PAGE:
A Love Story, Unplugged

Hard Drive
(Canada, 82 min.)
Written and directed by William D. MacGillivray
Starring: Douglas Smith, Megan Follows, Laura Slade Wiggins, Jerry Granelli
Laura Slade Wiggins and Douglas Smith as Debs and Ditch in Hard Drive.
  Photo credit Dan Callis
William D. MacGillivray goes searching for analogue love in a digital world with Hard Drive. Hard Drive, which marks the director’s return to narrative film since 1990’s Understanding Bliss, might not be as formally engaging his some of his previous films are, but it’s nevertheless an intriguing film from a thematic perspective. The digitally titled and digitally shot Hard Drive takes an unconventional approach to young love in this technologically saturated age. Ditch (Stage Fright’s Douglas Smith) doesn’t seem to have Facebook, a cell phone, or even an iPod. He doesn’t Instagram his food when he goes for Chinese with his mom, played by Megan Follows (aka Anne of Green Gables), and he listens to music on, wait for it, the old-fangled combination of a Walkman and a cassette tape. Downtown hipsters be damned, Ditch is the real deal!

Well, Ditch is sort of the real deal, anyways, as Hard Drive shows him drift through a typical slacker existence in his little podunk town. He masturbates in the shower and works at the dump. He lives with his overprotective mom, who might be his best friend until a petite young runaway named Debs (Laura Slade Wiggins) sneaks into town and sublets the room upstairs.

A romance blossoms, but it’s not one mediated by texts and tweets. Ditch and Debs get to know each other the old-fashioned way, i.e. through conversations, make out sessions, hot irons, and shared headphones. Bright little screens are scare as the express themselves with nary a selfie. A computer, however, plays a pivotal role in the arc of Ditch and Debs’ relationship, although the hard drive of Debs’ laptop hosts something evil.

If fans familiar with MacGillivray’s work remember technology as a symbol of freedom, expression, and/or connection back when Life Classes appeared in the 1980s, then technology seems to have become a tool for alienation for this veteran filmmaker. There’s a notable divide between Hard Drive and MacGillivray’s films of the analogue days. It might be nostalgia or it might be ambivalence, but Hard Drive unplugs and goes offline as Ditch and Debs hit the road old school and leave Ditch’s mom crying in front of her laptop.

Hard Drive is appropriately lo-fi as MacGillivray takes a minimalist approach to this coming-of-age road movie. A unique score lights Hard Drive with pizazz as composer Jerry Granelli (who also appears as the family’s tenant Mr. Knudston) does away with synth, strings, and other forms of emotional manipulation that usually drive a film. Hard Drive has a jazzy beat as much of the music features little more than a drum set and sometimes an electric guitar. MacGillivray frequently bridges the music with the action to keep it mostly diegetic, since John and Knudston share a passion for the drums and keep the beats together to survive the banality of Nova Scotia.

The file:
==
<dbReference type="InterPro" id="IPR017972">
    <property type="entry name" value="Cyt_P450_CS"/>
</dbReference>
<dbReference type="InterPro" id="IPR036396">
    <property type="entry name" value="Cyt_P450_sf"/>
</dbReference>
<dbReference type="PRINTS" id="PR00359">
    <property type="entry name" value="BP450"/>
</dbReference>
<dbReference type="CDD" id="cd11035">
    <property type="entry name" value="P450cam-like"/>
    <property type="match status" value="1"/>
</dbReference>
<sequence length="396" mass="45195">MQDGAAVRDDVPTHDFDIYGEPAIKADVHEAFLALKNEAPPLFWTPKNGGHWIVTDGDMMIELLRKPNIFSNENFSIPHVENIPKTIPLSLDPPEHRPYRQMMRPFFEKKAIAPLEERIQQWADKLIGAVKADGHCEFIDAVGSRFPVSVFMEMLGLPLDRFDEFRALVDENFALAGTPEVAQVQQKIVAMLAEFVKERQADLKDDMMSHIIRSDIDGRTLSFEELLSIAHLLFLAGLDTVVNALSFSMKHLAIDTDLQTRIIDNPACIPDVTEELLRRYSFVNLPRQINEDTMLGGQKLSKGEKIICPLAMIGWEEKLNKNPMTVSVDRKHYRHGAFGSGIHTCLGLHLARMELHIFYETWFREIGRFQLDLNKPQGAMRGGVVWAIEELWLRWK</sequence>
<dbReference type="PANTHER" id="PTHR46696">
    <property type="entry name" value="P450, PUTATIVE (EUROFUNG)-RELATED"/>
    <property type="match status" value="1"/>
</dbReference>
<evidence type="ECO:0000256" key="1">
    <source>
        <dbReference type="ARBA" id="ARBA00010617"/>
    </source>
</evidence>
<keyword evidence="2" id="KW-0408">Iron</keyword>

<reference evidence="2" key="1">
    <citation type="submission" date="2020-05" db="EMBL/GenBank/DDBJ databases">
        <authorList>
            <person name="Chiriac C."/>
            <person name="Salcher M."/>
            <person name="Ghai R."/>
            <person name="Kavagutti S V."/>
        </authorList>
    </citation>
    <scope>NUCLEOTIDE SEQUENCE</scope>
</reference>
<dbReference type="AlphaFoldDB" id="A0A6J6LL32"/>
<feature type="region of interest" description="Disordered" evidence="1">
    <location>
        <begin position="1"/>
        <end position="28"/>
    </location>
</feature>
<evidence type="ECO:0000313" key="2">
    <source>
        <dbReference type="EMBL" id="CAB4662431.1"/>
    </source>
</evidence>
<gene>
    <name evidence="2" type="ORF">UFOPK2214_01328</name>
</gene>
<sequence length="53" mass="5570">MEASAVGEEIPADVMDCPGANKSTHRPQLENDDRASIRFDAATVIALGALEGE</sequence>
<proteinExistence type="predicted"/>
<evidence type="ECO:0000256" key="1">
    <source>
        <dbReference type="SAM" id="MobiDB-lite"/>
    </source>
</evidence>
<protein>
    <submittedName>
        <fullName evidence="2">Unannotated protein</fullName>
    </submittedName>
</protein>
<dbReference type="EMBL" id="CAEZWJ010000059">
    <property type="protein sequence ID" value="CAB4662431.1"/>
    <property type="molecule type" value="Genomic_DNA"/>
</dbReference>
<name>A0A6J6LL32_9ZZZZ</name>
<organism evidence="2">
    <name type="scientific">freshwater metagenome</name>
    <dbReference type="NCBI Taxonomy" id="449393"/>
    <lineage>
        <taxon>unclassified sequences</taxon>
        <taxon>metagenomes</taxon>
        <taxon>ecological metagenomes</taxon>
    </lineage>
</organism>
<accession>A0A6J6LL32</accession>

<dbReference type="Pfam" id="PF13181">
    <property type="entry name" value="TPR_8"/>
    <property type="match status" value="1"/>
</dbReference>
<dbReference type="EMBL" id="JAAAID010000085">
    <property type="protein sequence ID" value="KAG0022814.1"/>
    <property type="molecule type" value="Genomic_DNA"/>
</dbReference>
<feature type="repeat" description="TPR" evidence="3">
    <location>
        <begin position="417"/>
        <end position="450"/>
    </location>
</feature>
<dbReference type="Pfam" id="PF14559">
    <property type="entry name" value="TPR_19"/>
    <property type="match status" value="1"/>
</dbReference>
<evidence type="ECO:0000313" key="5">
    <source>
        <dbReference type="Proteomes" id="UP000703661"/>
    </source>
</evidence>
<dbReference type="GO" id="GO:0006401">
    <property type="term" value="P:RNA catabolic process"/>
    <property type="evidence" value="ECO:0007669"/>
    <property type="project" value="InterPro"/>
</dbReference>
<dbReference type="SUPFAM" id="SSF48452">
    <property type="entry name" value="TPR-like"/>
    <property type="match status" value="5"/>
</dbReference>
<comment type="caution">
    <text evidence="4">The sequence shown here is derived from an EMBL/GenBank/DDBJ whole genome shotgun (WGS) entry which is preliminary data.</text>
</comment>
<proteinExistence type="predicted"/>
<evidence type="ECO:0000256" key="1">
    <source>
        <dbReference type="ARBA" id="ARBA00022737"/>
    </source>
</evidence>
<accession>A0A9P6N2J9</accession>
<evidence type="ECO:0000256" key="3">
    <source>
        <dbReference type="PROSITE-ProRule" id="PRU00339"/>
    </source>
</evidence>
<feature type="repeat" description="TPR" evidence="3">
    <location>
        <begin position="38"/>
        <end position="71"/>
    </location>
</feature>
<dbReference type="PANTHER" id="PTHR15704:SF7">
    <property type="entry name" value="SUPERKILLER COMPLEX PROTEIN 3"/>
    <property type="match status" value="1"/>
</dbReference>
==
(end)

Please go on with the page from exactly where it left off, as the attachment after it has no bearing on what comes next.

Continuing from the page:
The performances are as restrained as MacGillivray’s direction is. Follows is especially good as Ditch’s mother and she gives an effortlessly natural performance that hits the film’s few genuine emotional notes while Smith gives a sullenly subdued performance as Ditch. Hard Drive rides his angst to the very end. Wiggins, alternatively, sits less comfortably with the performance-driven direction of Hard Drive. It doesn’t help, either, that the poor audio of the film renders much of her dialogue inaudible. The minimalism of Hard Drive usually works to the film’s advantage, but it sometimes proves a distraction.

The film might ultimately be a bit too bare bones for its own good, yet patient viewers will doubtlessly appreciate Hard Drive’s ability to create a sense of timelessness simply creating a love story unplugged. On the other hand, a contemporary love story so out of touch with contemporary communication feels disconnected, for one might even look to the opposite end of the analogue-to-digital spectrum and find more truth (or cause for speculation) in, say, the Wi-Fi romance between Theodore and Samantha in Spike Jonze’s Her. Audiences could debate the authenticity of a contemporary relationship that doesn’t contain some form of mediation, but Hard Drive is so consciously cleansed of impersonal gizmos that one must see the absence of technology—both in the story and in the form itself—as part of the point.

Rating: ★★½ (out of ★★★★★)

Hard Drive screened in Ottawa at the Digi60 SIFT on July 25.
It opens in Toronto at The Royal on August 15.

What did you think of Hard Drive?